Monday, April 25, 2011

Non-Strategic Voting

In Canada there is a debate between two types of voters: people that vote 'with their gut' and strategic voters. Since the conservatives are the party favored to win, strategic voting is typically reserved for people voting in the fashion most likely to unseat the incumbent Tory politician. This must take into account the fact that the Liberal opposition is not always the second candidate in the race - it is occasionally NDP, Bloc, or even Green, despite the fact that they have not attained a seat. This form of voting throws its support behind any other alternative, so long as it isn't Conservative (or, theoretically, whatever 'winning party' the voter dislikes.) On the flip side, voting with one's gut relies on the voter ignoring the dynamic, and focusing on the benefit gained from any vote to support a favored party/candidate; a lot of these voters think about the dollar funding given to a party from every vote they receive, and the candidate's likeliness to stay in politics if they are not elected in one race. 

The other dynamic in voting is between supporting the candidate in your riding and supporting the party they represent - both notions that are, in reality, fraught with peril. Finding official party platforms is incredibly easy, but forming a personal relationship with a candidate is easier. Considering how easily candidates swap parties, and that they are rarely required to vote with their party, a case could be made that it is more beneficial to vote far the candidate, hoping that they support your views regardless of the party.  However voting with the party could theoretically harness the support of a group of party MP's that support your views, though they may do so less of the time.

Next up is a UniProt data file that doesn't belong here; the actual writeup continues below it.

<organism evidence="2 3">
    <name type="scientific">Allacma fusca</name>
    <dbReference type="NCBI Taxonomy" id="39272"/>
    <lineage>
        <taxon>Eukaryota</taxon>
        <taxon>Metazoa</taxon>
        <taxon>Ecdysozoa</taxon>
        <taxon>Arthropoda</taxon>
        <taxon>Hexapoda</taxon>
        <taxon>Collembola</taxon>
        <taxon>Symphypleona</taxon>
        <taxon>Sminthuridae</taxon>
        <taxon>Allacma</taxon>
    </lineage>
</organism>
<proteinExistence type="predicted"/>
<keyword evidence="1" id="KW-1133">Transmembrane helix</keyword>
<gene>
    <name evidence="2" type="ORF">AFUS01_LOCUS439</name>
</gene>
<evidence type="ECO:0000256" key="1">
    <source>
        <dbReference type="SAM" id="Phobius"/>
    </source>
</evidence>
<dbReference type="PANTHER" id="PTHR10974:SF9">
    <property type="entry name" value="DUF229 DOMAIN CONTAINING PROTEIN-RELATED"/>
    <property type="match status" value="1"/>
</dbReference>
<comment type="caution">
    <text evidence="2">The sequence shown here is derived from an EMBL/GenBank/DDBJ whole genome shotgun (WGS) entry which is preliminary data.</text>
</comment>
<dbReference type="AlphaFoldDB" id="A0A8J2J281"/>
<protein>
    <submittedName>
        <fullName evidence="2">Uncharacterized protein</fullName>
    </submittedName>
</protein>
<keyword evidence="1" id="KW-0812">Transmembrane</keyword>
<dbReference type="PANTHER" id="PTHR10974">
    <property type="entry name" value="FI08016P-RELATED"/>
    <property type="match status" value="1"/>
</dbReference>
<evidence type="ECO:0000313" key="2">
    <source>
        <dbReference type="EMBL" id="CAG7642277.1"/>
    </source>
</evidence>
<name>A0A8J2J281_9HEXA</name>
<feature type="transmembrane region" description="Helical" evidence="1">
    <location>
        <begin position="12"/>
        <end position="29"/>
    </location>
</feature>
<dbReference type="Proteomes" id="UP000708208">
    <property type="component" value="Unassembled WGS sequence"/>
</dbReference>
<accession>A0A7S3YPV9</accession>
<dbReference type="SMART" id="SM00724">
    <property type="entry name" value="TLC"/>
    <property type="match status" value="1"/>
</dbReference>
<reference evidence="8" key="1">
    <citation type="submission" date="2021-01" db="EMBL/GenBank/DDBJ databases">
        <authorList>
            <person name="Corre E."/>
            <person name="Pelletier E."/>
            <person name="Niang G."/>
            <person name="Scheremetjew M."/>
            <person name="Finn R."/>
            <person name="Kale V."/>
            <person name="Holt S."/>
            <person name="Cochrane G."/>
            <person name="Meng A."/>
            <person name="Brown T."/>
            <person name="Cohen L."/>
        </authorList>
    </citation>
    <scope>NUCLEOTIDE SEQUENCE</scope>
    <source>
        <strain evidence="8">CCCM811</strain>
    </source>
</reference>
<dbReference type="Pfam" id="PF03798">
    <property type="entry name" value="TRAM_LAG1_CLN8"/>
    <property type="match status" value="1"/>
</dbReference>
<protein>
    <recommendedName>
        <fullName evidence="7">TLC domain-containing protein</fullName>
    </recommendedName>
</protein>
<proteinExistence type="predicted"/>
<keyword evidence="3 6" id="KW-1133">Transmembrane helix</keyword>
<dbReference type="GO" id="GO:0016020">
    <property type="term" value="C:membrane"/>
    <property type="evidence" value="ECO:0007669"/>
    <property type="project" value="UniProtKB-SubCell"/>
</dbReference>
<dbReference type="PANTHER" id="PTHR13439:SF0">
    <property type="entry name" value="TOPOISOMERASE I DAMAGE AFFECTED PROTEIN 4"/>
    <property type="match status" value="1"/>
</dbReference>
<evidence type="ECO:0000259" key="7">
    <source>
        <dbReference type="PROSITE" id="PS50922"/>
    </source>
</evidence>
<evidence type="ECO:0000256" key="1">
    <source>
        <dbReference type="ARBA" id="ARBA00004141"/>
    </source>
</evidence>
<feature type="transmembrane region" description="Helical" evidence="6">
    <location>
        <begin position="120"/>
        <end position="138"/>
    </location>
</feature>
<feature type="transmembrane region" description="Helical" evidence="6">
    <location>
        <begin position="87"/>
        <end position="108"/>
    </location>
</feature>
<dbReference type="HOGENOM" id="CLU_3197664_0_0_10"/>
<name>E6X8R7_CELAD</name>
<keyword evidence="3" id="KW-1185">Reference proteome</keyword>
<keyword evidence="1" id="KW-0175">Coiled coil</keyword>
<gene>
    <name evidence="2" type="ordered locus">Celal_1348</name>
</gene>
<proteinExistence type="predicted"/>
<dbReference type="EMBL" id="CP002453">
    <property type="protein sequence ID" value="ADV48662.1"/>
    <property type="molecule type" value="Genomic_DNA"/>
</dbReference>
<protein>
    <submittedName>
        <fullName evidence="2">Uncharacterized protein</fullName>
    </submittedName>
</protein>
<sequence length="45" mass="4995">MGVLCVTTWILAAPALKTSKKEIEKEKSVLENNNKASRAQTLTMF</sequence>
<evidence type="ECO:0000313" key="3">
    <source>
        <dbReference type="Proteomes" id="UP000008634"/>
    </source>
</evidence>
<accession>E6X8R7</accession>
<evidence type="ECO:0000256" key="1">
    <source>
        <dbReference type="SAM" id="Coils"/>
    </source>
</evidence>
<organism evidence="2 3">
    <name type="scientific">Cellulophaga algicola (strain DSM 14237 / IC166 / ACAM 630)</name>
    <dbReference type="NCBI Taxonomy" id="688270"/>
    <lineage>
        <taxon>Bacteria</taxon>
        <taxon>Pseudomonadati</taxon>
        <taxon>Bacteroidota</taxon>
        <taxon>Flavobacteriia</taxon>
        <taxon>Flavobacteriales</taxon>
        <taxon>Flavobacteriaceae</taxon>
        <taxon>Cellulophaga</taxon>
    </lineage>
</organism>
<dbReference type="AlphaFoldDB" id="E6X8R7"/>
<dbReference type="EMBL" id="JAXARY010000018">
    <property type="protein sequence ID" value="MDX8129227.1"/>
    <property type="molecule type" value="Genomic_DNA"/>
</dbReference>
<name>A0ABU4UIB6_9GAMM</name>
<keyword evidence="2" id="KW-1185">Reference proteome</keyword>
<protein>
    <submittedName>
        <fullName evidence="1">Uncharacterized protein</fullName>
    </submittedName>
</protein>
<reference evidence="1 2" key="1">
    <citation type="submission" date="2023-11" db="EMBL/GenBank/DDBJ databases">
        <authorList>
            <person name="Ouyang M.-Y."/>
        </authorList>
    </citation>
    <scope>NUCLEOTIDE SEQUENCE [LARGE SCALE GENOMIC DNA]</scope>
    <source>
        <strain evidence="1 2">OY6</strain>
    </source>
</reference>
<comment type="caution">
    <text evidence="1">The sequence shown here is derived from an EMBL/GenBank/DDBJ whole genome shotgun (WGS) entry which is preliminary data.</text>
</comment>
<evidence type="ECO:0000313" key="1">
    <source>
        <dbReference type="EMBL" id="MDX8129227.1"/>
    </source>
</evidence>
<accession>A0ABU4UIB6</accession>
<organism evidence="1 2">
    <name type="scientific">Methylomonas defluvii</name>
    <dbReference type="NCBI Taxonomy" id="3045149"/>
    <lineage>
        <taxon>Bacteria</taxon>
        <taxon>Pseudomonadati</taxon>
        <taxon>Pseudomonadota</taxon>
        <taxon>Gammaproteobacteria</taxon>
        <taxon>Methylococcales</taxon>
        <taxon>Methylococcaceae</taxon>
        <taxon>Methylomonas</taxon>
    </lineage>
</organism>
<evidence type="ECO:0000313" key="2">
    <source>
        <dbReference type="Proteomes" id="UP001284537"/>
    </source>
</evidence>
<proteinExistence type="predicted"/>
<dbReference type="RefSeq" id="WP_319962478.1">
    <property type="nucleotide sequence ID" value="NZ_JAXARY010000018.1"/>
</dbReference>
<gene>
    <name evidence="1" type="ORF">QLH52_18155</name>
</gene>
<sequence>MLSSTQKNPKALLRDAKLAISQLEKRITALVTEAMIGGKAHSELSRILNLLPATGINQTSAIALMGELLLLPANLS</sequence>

Observing the subsequent four voting profiles reveals the imbalances:
1. Voting with your gut for your candidate can yield the greatest satisfaction. If your candidate is elected, you are guaranteed someone in the house of commons that will accurately represent you. The downside is that you may or may not see much results from that representation, subject to the full house makeup.

2. Strategically voting for the candidate means that you will most likely not NOT support the person that is elected - this is different from supporting the candidate elected. This is the most rare voting style since it is not typically the case that people hate their candidate so much that they would support ANYone else (regardless of their beliefs.) This could be a good solution, however if you have been following your MP and dislike their voting history, but suspect they may win anyway.

3. Voting with your gut for a party means, again, that you can console yourself with the dollar of support if they lose, but you may also gain the benefit of mostly supporting what will occur in the house if the party wins and, again, harnessing a 'block' of votes in the house.

4. Strategically voting for a party means that you are more likely to enjoy election day, owing to the increased likelihood that the party you dislike will be ousted, but not necessarily the subsequent four years, since the elected MPs are more likely to be split between other parties.

Typically, then, if you want to micromanage your candidate and be heavily involved with politics your best plan is to vote for a candidate with your gut instinct (this requires the large amount of trust that if you find a candidate compelling, others will too, since if your candidate fails you are S.O.L)), but if you don't want to pursue further attention to politics, preferring to 'set-up' a government you like, then let them run it, you would benefit best from strategic party voting: It is easiest to assess a party by their history, and so you can examine the ruling party, decide if you like them or not, then take a minor gamble that the next party, whoever it is, will do better, since assessing the fitness of a party to run is ridiculously difficult.

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